The colors have not changed, but faces in the crowd and in the field have certainly changed.
It was 1974 and the Richmond Tigers were about to win back-to-back premierships, a feat they had not achieved since 1920 and 1921 when there were only nine teams in the league.
In the front row behind the goals at the end of Punt Road, crazy fans in yellow and black were euphoric, a long day of support from their team ended as they had dreamed.
A moving photo of the supporters of the working class from that grand finale is far removed from the 100,000 multicultural fans who pack the MCG on Saturday.
From a game born in the suburbs of Melbourne, Australian Rules footy has become a national code – so much so that it is now widely embraced by the many different cultures.
The diehard members of the Richmond Tigers cheerleader team start the festivities while the last siren sounds at the VFL Grand Final of 1974, making them a 41-point win over North Melbourne
In the twenty-four years ago, Aussie Rules football became a multicultural code with people like Yogi Thurairatnam (photo) – who fled war-torn Sri Lankan from Australia in the mid-1990s – became fanatic of the sport
The incredible old photos from the 1974 FLF Grand Finale by renowned photographer Rennie Ellis remind us of how many things have changed in recent decades.
Then the members of the Richmond cheerleader were young and white, where now the diehard believers have backgrounds in many cultures.
Yogi Thurairatnam born in Sri Lanka has become a super fan from Richmond since he arrived in Melbourne in 1995 after leaving home.
He was an official member of the cheerleader and did not miss a single match between 2004 and 2018.
& # 39; If they asked me what my religion is, my religion is called AFL, & # 39; said Yogi.
But it is not only in the stands that things are different, with changes in the field as well.
In 1974, champions such as Royce Hart, Francis Bourke and Kevin Bartlett left fans out of voice after a long day of cheering.
Supporters will still cheer this coming Saturday, but stars like pious Muslim Bachar Houli and the native superstar Daniel Rioli will leave them hoarse.
The 1974 grand finale was the first to be broadcast in color and came at a time when the competition was still a Victorian competition.
A few moments after winning the premiership in 1973, Robert McGhie (in the middle of the photo) was sitting on his holy MCG grass in the middle of his back and lit a cigarette
The tattooed defender then rose to his feet and dropped a can of beer hurried to the floor so the parties could begin
Helen D & # 39; Amico was only 17 when she crossed the MCG and tried to put a scarf around the neck of Carlton champion Bruce Doull (photo) during the VFL Grand Final of 1982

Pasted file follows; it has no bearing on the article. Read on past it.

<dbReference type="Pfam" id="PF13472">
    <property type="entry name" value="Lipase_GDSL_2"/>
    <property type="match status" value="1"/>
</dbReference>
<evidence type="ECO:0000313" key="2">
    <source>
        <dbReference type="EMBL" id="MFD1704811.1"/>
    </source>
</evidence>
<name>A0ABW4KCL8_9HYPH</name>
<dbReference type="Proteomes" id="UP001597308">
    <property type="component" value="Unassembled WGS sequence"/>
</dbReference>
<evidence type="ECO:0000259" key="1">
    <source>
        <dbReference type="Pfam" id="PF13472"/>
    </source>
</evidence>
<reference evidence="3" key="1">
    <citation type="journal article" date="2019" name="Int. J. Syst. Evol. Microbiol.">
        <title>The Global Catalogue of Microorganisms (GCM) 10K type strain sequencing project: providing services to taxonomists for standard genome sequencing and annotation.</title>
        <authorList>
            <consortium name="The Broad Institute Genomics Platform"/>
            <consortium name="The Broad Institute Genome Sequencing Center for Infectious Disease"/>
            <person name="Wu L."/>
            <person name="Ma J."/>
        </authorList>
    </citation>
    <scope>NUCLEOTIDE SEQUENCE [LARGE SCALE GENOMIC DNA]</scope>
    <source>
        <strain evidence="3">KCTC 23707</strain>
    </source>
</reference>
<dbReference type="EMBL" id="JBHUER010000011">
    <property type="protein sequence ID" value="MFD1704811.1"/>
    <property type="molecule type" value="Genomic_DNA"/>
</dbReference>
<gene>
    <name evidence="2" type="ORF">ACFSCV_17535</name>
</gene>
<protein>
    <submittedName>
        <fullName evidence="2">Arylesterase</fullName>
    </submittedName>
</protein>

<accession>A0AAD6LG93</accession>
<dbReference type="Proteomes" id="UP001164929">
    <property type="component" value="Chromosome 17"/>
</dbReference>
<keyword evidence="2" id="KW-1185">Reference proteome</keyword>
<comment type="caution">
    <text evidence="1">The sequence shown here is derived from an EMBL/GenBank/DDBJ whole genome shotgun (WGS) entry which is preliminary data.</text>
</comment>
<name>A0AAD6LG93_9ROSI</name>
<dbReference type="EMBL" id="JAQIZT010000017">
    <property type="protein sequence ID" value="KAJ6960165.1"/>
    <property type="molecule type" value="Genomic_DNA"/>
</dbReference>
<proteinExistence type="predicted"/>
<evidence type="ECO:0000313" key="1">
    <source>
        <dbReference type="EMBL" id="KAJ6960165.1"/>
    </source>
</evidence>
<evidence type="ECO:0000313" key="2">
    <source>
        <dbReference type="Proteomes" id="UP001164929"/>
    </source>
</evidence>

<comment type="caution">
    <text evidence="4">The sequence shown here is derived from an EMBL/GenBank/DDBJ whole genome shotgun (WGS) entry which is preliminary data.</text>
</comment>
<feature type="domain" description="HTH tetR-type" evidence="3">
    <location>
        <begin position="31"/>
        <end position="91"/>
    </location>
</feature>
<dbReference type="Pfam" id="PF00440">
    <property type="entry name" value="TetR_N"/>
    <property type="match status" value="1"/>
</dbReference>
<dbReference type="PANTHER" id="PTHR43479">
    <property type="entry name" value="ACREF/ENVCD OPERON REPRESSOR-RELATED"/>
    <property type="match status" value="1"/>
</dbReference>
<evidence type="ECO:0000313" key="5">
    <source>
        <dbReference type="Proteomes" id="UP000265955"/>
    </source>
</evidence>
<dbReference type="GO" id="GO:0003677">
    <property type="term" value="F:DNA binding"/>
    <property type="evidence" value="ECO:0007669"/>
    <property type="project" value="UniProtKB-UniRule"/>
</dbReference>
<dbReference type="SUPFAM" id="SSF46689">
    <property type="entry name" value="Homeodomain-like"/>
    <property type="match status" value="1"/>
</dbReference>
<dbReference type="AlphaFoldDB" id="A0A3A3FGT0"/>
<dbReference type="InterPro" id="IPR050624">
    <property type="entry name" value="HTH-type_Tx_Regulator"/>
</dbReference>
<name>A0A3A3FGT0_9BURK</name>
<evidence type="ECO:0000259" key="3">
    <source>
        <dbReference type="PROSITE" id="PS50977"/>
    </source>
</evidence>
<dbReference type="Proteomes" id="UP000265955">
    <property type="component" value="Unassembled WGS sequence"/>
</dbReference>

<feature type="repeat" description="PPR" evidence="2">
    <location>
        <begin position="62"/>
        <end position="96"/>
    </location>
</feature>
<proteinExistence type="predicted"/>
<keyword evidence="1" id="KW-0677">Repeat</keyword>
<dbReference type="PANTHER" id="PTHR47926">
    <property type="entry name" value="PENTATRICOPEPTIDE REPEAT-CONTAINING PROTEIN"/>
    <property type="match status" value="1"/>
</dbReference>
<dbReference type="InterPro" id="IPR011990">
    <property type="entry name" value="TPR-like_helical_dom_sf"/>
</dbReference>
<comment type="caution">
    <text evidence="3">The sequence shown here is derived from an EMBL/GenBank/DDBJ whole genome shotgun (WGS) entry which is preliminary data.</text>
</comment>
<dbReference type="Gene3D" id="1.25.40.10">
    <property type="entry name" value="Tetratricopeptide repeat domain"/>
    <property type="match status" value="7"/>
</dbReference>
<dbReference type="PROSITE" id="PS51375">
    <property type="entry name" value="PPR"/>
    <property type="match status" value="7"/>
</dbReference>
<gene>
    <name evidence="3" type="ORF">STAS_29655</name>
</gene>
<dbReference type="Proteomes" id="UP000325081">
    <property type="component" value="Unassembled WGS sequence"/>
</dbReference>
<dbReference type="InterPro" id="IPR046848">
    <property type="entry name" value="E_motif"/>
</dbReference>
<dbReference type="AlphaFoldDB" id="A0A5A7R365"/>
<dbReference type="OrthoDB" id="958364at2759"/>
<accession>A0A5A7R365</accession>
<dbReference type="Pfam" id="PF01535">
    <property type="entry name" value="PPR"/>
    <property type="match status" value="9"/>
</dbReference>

Richmond won his fifth premiere in 14 years in 1980 (photo), with one of the successful players who threw the mug full of beer over his head once back in the dressing rooms
It would take another 12 years for the Perth-based West Coast Eagles and the Brisbane-based Brisbane Bears to enter the competition in 1987.
Another of Ellis & # 39; most celebrated photos & # 39; s showing how times have changed was taken a year earlier.
A few moments after winning the premiership of 1973, Robert McGhie, halfway through the center, sat exhausted on the holy MCG grass and lit a cigarette.
The dreaded defender slammed a can of beer on the floor, knocked on the floor to make sure the parties started right after the last siren.
The famous McGhie moment is very different from that seen after the last Richmond victory.
There were no cigarettes or beer left after the Tigers drought-winning victory in 2017, instead, Captain Trent Cotchin conducted a victory round with his daughters in his arms.
Jack Riewoldt, the superstar of the team, then jumped up with the American band The Killers and hit their hit & # 39; Mr. Brightside & # 39; from.
There were no cigarettes or beer left after the drought-breaking victory of the Tigers in 2017, instead, Captain Trent Cotchin (photo) conducted a victory round with his daughters in his arms
Tigers superstar Dustin Martin rides with the daughter of Richmond captain Trent Cotchin for the AFL Grand Final parade on Friday
Bachar Houli (photo), a devout Muslim, is far removed from the superstars who have put on the Richmond sweater in recent decades
Thousands of fans flocked to the CBD from Melbourne on Friday for the annual Grand Final parade
At the 1982 grand finale, a young Helen D & # 39; Amico was the extra entertainment.
D & # 39; Amico, only 17, made a name for herself when she shot the MCG with a Carlton scarf.
Amico had apparently caught the police on the grounds and ran for a few moments to Carlton legend Bruce Doull to put the scarf around him.
The moment has since become part of footy folklore, but is something that could never happen today.
With tight patrolling with every move, the best modern players that can get to their fans are superstars like Dustin Martin posing for selfies with fans letting their phones hang over the fence.
These ladies brought their own champagne to the 1970 VFL Grand Final between Collingwood and Carlton
Diehard Tigers supporters wore the yellow and black face paint to support their team during the Friday parade
Only medium strength is now available behind the railing on most terrains.
It is far from excited women who brought their own bottles of top-class champagne to the ground.
While Saturday morning customers begin to flow into the MCG, bags are searched from top to bottom amid the ever-present fear of terrorism.
Although things have changed a lot since the 1970s, you have to imagine how different they will be if a team from the western suburbs of Sydney wins their first premiership.
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